The Way of Tea and Justice – a book review and invite to join the author in a Google #Hangout, and a #tea recipe

Copied from my post on my friend’s site HERE

Book Description

Join Becca Steven in her recent release THE WAY OF TEA AND JUSTICE as she recounts the victories and unexpected challenges of building a café that employs women recovering from prostitution and addiction. Becca also sweeps the reader into the world of tea, where timeless rituals transport to an era of beauty and the challenging truths about tea’s darker, more violent history. In this journey of triumph for impoverished tea laborers, hope for café workers, and insight into the history of tea, Becca sets out to defy the odds and prove that love is the most powerful force for transformation on earth.

My Review

Admittedly, I have overbooked myself with obligations, and thus had a hard time getting ‘into’ this book.  No fault of the author mind you.  Becca weaves a beautiful picture in her recount of putting together a cafe that helps tea laborers as she poetically pulls you into the world of tea.  Who knew there was so much to learn about tea, its history and customs!  I enjoyed reading the overcoming stories of the workers as they recounted their way to freedom.  I’d recommend this book if you are interested tea, of course, and if you’re interested in reading about people being set free.

I received this book from the publisher in exchange of an honest review.

Invite to an upcoming Google Hangout

RSVP and join them HERE

Milk Thistle Recipe (excerpt from the book)

Milk Thistle Recipe


Milk thistle, a plant belonging to the same family as dai- sies, is native to the Mediterranean regions and grows in Europe, North America, South America, and Australia. Milk thistle has been used for thousands of years in Europe to restore and detoxify the liver. After trauma, it settles the body to a needed balance. The seeds contain the anti- oxidant silymarin, which has health benefits. Thistle tea improves digestion and strengthens the immune system. The thistles are a symbol of hope for us at Thistle Farms and keep us on solid ground, ground that once felt cracked and parched. All parts of the milk thistle plant have been eaten as food, and its seeds have been used for a drink similar to coffee.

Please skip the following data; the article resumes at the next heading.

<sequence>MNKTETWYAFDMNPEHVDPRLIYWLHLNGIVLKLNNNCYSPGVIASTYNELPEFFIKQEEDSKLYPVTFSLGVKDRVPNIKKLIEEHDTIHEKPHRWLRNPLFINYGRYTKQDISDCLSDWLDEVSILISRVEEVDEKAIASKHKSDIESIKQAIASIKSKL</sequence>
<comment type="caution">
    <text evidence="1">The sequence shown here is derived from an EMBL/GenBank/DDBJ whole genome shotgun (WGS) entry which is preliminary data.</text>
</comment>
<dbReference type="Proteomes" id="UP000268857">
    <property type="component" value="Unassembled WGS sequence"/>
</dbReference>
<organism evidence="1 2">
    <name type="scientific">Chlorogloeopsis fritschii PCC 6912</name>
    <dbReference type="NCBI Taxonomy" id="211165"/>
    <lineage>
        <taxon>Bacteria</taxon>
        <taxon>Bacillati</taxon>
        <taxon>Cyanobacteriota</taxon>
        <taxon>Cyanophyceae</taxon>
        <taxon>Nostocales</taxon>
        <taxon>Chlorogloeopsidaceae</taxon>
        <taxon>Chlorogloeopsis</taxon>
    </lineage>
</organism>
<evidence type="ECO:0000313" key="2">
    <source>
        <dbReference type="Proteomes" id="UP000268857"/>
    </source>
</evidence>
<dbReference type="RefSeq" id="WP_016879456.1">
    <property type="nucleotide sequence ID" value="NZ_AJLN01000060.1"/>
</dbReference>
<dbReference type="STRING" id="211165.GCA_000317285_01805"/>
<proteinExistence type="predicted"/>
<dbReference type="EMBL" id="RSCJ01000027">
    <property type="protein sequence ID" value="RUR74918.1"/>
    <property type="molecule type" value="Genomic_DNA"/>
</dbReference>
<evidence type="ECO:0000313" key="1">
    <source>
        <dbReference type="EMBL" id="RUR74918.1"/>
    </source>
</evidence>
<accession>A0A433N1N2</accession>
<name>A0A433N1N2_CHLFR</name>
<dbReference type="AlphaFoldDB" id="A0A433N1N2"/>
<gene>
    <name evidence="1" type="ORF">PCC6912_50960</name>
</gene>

Milk thistle tea blends are available at gourmet and specialty stores, but a less expensive, healthier, and tastier option is to create your own. Combine 2 tablespoons milk thistle seeds with 2 tablespoons cardamom pod seeds and 2 tablespoons dandelion root. (All ingredients can be purchased online.) Smash this mixture with a back of a spoon or pestle. Avoid grinding it into dust. Add this blend to 3 tablespoons of your favorite basic loose-leaf China green tea. Steep 1 tablespoon per cup for 5 minutes. Enjoy.


Herbal teas are not teas in the strictest sense of the word but simply tisanes. They are hot beverages made from herbs, leaves, and roots of plants, but they do not contain the actual tea plant. They can have wonderful tea qualities to them—of offering a rich, hot flavor—and your senses react to herbal tinctures much the same as to tea. There are chamomile, thistle, lavender, and countless other herbal teas to choose from. They are organic and reek of the earth. They steep in humility like all wild medicines and are good for our minds, bodies, and souls. Growing and serving herbal teas are essential to what the café stands for. They offer healing from the earth and make us aware of how the way we eat helps us move toward wholeness.


Published by tammyk777

I want to be as open as possible, safely anyway. If I've been set free in something, maybe I can encourage someone else to seek God and they can be free too!

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